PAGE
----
As we developed and launched our CenterCard program, we have encountered a wide range of fiscal cultures. One well-established company's CEO still approves every expense, no matter how small. One culture was so notoriously frugal that salespeople used to living a relatively lavish “on the road” lifestyle ended up considering other offers. Another company instituted a policy where employees only get to accrue card points if they submit expense reports on time.
Although no two fiscal cultures are identical, we've observed a clear continuum between empowerment and control. These three companies illustrate the range.
1. “The Carrot”
"People who are a good culture fit can be trusted to follow the policies."
Business: Manufacturing startup
Process and Philosophy: The CFO of this rapidly growing 60-person team previously ran the corporate card program for a huge company where managers were required to review every single transaction. That company ultimately decided manager approvals weren’t worth the time because they uncovered very little fraud. In his current position, the CFO’s focus is on empowering the sales and marketing teams to grow the company and on shaping a strong culture built on trust. He manually spot checks a few reports every week, and if he uncovers any issues, he tries to determine whether the employee just needs coaching on policy or if there is a larger cultural mismatch at hand.
Priorities: Maximize visibility; minimize controls (including time-consuming workflows) to the extent possible.
Center Team Take:
We favor focusing on process to identify miscategorized or out-of-policy spend instead of sorting through all expense submissions just to find it. We also recommend using smart technology to automatically audit all expenses instead of spot-checking only a few.
2. “The Stick”
"If something is spent that shouldn’t have been, it’s hard to get that money back."
Business: Software startup
Process and Philosophy: At the CFO’s previous company, the number of corporate cards in distribution was slashed from 80 employees to just 3 execs. The operating principle was that requiring employees to use their own cards would force them to make more sensible spending decisions, preventing situations like expensing $500 for a dinner that should have only cost $100. This background shapes the current “no corporate card” policy—all 40 employees must use personal cards and request reimbursement.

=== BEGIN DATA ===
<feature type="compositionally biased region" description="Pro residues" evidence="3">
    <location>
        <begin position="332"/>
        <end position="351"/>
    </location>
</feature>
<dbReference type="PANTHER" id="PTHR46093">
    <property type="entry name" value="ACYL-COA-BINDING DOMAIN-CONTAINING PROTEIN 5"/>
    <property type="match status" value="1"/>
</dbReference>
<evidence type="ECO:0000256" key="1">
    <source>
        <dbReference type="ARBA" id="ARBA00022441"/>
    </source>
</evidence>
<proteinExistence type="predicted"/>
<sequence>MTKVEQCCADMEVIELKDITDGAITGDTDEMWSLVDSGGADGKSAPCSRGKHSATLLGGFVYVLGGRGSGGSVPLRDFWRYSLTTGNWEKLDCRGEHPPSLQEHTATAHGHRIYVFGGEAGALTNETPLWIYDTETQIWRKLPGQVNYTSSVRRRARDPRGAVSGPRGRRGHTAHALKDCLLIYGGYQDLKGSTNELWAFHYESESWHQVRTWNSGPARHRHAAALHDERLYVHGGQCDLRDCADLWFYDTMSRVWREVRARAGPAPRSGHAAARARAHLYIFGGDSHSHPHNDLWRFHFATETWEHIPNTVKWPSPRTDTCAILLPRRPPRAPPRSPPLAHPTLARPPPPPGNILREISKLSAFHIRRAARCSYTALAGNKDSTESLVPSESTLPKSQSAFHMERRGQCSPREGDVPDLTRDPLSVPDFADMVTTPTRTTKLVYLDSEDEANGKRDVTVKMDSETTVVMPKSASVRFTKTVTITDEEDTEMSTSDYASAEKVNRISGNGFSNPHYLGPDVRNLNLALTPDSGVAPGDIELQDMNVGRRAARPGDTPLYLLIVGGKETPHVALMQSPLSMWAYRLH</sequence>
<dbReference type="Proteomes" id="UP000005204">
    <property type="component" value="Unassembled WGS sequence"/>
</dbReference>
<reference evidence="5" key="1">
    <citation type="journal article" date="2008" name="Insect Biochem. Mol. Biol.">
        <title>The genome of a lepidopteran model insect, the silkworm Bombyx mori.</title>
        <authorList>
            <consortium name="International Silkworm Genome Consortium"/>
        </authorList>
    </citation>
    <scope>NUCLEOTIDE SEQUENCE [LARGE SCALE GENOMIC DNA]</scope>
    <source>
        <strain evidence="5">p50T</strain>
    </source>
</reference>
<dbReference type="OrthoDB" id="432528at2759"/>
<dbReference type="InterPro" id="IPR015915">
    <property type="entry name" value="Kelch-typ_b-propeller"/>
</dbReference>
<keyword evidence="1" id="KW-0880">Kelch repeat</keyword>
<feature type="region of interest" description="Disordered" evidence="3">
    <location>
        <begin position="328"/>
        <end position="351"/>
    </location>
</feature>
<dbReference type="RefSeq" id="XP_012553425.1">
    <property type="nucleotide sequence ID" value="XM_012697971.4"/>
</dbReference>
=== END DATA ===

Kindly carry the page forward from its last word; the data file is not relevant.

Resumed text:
Priorities: Enforce spending policies; minimize spend
Center Team Take:
We’ve talked to CFOs with hundreds of employees that only give out five or six corporate cards because they believe there’s an implicit threat to spenders that if they use their own cards and the expense is not approved, they’ll be out the money. But this approach can be inefficient, since it typically takes more time to track down expense submissions and close the books each month, and you end up with less visibility into spend.
3. “Trust but Verify”
"Don’t be penny-wise and pound-foolish."
Business: Consumer goods startup
Process and Philosophy: At this 20-person team, the CEO’s personal airlines-reward card is used by about half the people in the office. There’s no finance department, so the CEO runs the books, approves everything, and wants to know everything that’s being spent. He requires a receipt for all purchases, even those well under the $75 IRS requirement, and tracks them through a digitized expense reporting tool. As he puts it, “The longer I can have control over finances, the better I’ll feel.”
That said, he acknowledges that empowering employees to make decisions is critical for a strong culture. He likes his team to go ahead with purchase decisions, and if there’s any disagreement about those decisions, they can discuss later. The key goals are to stay agile and communicate openly.
Priorities: Maximize visibility and alignment without slowing decisions down or wasting time sorting through piles of receipts
Center Team Take:
The ideal state is a healthy, growth-oriented work environment where employees make smart decisions guided by clear parameters. The challenge is not just determining the right balance of choice and controls, but refining that balance as the company grows. What works for a team of 20 won’t scale to a team of 40, not to mention 200.